*Butcher's Ecclesiastical Calendar*(1876). I present it in the form given in Peter Duffett-Smith's

*Practical Astronomy With Your Calculator*(Cambridge 1981, the 1988 version is still available from Amazon, et al).

Numerous implementations of this algorithm in various other languages (including C#), as well as historical details, etc., can easily be found via web search if you're interested.

By the way, Mr. Duffett-Smith's book (and I presume his later books on computer astronomy) is an absolute gem. If you've ever read predictions of eclipses, etc. and wondered "how did they calculate that?" his books will make all such mysteries plain.

(Presented “as-is” and without warranty or implied fitness; use at your own risk.)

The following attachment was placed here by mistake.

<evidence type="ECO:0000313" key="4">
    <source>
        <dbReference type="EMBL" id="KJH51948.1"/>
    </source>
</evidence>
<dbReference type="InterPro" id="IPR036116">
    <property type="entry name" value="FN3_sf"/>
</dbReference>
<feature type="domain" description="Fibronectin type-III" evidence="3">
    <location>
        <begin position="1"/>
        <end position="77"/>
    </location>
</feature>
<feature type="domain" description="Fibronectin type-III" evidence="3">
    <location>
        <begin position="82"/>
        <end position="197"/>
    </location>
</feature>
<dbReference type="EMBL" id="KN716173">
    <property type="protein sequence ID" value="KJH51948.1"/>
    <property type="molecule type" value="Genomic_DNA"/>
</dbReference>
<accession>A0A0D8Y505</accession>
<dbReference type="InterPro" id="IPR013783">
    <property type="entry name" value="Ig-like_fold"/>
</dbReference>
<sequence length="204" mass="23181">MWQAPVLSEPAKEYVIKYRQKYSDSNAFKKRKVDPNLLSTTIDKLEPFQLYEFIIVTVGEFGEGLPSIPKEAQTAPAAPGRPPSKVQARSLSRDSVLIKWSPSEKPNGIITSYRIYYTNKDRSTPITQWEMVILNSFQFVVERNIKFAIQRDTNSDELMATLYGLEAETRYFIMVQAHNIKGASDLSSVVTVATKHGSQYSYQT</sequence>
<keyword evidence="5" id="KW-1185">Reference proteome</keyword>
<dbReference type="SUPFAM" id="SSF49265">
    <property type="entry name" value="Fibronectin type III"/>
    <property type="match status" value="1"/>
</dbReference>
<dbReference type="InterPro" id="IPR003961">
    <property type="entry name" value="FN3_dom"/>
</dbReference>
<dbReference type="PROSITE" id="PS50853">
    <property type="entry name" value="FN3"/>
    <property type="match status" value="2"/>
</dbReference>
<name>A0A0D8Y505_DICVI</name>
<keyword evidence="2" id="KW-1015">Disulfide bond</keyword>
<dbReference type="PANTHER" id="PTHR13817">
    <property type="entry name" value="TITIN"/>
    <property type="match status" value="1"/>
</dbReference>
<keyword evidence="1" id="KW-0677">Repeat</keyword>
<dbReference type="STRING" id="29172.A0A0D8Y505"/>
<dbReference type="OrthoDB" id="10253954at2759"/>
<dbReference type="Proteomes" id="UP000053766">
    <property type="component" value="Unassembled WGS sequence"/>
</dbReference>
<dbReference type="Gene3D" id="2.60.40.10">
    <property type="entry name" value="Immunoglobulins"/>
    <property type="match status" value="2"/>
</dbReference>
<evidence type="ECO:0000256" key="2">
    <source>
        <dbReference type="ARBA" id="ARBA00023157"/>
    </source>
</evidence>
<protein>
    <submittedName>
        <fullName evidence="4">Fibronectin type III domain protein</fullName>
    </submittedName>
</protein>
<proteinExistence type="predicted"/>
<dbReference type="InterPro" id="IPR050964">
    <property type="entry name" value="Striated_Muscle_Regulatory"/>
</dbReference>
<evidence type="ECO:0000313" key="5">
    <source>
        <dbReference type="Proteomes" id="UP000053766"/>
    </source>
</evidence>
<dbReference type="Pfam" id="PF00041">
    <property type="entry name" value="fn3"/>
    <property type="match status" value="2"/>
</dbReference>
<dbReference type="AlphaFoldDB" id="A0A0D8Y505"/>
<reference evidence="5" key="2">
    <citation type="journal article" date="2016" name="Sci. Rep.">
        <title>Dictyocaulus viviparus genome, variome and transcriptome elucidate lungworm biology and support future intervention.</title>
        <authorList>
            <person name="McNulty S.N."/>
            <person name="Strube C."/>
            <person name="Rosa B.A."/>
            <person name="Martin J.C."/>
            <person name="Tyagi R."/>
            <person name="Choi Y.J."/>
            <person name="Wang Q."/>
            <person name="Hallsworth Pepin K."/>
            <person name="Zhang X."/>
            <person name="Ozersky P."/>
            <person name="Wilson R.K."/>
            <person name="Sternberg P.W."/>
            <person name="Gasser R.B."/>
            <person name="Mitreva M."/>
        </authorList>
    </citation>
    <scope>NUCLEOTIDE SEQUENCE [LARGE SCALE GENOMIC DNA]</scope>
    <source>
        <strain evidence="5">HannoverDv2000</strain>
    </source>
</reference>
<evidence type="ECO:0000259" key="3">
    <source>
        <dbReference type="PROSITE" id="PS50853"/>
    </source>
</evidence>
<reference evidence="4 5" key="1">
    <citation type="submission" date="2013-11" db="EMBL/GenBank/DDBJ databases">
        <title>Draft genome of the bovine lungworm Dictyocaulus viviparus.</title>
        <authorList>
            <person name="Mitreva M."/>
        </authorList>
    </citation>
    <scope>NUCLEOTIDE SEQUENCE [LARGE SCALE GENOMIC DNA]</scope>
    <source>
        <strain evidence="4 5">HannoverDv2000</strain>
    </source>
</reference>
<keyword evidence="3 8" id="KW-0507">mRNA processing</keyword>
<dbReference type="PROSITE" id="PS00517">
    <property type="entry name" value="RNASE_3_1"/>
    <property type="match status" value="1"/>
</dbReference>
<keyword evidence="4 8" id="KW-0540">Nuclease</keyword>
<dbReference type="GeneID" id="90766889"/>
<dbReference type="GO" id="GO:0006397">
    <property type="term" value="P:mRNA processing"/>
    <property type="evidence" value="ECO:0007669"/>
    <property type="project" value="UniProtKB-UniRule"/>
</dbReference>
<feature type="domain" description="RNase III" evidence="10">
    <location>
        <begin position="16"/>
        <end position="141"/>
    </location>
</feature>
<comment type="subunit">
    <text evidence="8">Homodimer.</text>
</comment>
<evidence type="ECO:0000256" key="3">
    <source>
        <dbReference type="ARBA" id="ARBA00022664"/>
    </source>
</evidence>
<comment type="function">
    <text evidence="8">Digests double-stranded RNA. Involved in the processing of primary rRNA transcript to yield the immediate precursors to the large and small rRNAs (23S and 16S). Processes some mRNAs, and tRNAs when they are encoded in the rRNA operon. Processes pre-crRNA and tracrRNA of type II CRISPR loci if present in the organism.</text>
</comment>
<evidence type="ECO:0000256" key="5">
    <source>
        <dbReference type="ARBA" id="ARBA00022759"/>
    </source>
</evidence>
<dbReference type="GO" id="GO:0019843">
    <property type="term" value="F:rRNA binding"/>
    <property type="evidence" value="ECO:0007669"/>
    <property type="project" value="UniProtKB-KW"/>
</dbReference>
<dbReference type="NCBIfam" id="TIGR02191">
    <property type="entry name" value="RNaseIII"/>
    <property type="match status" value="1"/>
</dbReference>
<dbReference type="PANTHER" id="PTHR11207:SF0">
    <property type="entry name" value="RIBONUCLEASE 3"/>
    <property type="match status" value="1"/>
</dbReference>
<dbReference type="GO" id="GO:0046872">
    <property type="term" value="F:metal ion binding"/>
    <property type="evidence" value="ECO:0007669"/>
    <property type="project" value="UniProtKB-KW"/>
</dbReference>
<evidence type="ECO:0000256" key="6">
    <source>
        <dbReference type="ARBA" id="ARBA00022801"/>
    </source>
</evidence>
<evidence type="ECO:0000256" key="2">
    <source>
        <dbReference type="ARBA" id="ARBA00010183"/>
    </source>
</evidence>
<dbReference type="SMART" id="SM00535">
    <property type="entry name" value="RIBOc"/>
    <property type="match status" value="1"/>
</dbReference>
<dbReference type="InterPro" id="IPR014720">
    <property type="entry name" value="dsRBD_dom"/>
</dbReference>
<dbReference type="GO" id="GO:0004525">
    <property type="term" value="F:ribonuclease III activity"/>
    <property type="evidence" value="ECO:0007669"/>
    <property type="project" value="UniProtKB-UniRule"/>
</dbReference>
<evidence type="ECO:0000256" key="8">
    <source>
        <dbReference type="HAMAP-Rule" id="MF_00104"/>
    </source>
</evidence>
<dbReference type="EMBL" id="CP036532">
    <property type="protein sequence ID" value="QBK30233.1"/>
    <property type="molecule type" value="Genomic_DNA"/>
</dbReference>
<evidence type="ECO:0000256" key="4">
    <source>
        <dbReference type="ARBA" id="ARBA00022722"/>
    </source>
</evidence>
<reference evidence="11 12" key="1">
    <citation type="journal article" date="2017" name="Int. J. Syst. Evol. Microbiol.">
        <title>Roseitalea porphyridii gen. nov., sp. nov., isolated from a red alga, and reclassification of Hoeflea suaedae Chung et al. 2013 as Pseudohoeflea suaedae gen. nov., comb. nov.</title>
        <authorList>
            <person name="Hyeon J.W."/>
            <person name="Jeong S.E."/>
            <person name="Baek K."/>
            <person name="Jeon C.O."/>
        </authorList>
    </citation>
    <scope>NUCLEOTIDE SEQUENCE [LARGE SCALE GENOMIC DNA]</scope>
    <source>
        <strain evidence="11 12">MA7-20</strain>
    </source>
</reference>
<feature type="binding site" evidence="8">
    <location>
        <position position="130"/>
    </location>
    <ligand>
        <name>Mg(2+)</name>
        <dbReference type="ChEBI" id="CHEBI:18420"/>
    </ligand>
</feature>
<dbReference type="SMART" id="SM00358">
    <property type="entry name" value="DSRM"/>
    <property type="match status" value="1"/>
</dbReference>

`// Computes the date of Easter for a`

// given year beginning from 1583.

// Method is that described in "Butcher's

// Ecclesiastical Calendar" (1876),

// and as given in:

// "Practical Astronomy With Your Calculator"

// by Peter Duffett-Smith (Cambridge, 1981).

let easter year =

// Return integer and fractional

// part of a division as a tuple.

let (/%) l r = (l/r),(l%r)

// The calculation.

let a = year%19

let (b,c) = year/%100

let (d,e) = b/%4

let f = (b+8)/25

let g = (b-f+1)/3

let h = (19*a+b-d-g+15)%30

let (i,k) = c/%4

let l = (32+2*e+2*i-h-k)%7

let m = (a+11*h+22*l)/451

let (n,p) = (h+l+7*m+114)/%31

new System.DateTime(year,n,p+1)

let e2009 = easter 2009

let e2010 = easter 2010

let e2011 = easter 2011

printfn

"Easter this year is: %s"

((easter System.DateTime.Now.Year).ToString())

System.Console.ReadLine() |> ignore

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